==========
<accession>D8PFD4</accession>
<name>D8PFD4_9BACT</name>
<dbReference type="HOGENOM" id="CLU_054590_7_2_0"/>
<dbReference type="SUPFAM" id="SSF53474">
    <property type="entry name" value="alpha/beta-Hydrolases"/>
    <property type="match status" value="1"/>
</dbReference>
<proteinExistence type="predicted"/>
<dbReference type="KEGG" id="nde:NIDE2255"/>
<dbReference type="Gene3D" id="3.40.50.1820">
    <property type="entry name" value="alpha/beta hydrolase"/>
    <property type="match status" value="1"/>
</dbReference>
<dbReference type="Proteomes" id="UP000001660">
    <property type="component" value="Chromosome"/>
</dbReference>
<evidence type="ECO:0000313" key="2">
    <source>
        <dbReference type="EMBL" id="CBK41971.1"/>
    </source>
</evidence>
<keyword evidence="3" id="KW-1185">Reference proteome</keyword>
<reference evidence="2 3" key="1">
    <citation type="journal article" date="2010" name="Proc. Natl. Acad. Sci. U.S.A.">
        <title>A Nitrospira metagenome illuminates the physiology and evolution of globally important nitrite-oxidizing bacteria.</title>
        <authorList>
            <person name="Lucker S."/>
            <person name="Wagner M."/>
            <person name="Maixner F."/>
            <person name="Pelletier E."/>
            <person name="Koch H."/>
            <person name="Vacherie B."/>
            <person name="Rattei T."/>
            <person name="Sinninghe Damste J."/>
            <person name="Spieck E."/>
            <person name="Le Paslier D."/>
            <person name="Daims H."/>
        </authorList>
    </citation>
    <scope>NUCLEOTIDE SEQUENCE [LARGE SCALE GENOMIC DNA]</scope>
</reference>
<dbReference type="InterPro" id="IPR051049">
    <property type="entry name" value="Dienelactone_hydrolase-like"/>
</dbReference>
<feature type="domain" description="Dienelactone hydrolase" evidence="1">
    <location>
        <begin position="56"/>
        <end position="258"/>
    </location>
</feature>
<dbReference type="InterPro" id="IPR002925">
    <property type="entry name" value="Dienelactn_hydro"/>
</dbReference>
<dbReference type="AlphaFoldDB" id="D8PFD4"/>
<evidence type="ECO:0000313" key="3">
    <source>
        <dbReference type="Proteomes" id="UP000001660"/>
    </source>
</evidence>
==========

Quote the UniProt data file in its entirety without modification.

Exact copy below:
<accession>D8PFD4</accession>
<name>D8PFD4_9BACT</name>
<dbReference type="HOGENOM" id="CLU_054590_7_2_0"/>
<dbReference type="SUPFAM" id="SSF53474">
    <property type="entry name" value="alpha/beta-Hydrolases"/>
    <property type="match status" value="1"/>
</dbReference>
<proteinExistence type="predicted"/>
<dbReference type="KEGG" id="nde:NIDE2255"/>
<dbReference type="Gene3D" id="3.40.50.1820">
    <property type="entry name" value="alpha/beta hydrolase"/>
    <property type="match status" value="1"/>
</dbReference>
<dbReference type="Proteomes" id="UP000001660">
    <property type="component" value="Chromosome"/>
</dbReference>
<evidence type="ECO:0000313" key="2">
    <source>
        <dbReference type="EMBL" id="CBK41971.1"/>
    </source>
</evidence>
<keyword evidence="3" id="KW-1185">Reference proteome</keyword>
<reference evidence="2 3" key="1">
    <citation type="journal article" date="2010" name="Proc. Natl. Acad. Sci. U.S.A.">
        <title>A Nitrospira metagenome illuminates the physiology and evolution of globally important nitrite-oxidizing bacteria.</title>
        <authorList>
            <person name="Lucker S."/>
            <person name="Wagner M."/>
            <person name="Maixner F."/>
            <person name="Pelletier E."/>
            <person name="Koch H."/>
            <person name="Vacherie B."/>
            <person name="Rattei T."/>
            <person name="Sinninghe Damste J."/>
            <person name="Spieck E."/>
            <person name="Le Paslier D."/>
            <person name="Daims H."/>
        </authorList>
    </citation>
    <scope>NUCLEOTIDE SEQUENCE [LARGE SCALE GENOMIC DNA]</scope>
</reference>
<dbReference type="InterPro" id="IPR051049">
    <property type="entry name" value="Dienelactone_hydrolase-like"/>
</dbReference>
<feature type="domain" description="Dienelactone hydrolase" evidence="1">
    <location>
        <begin position="56"/>
        <end position="258"/>
    </location>
</feature>
<dbReference type="InterPro" id="IPR002925">
    <property type="entry name" value="Dienelactn_hydro"/>
</dbReference>
<dbReference type="AlphaFoldDB" id="D8PFD4"/>
<evidence type="ECO:0000313" key="3">
    <source>
        <dbReference type="Proteomes" id="UP000001660"/>
    </source>
</evidence>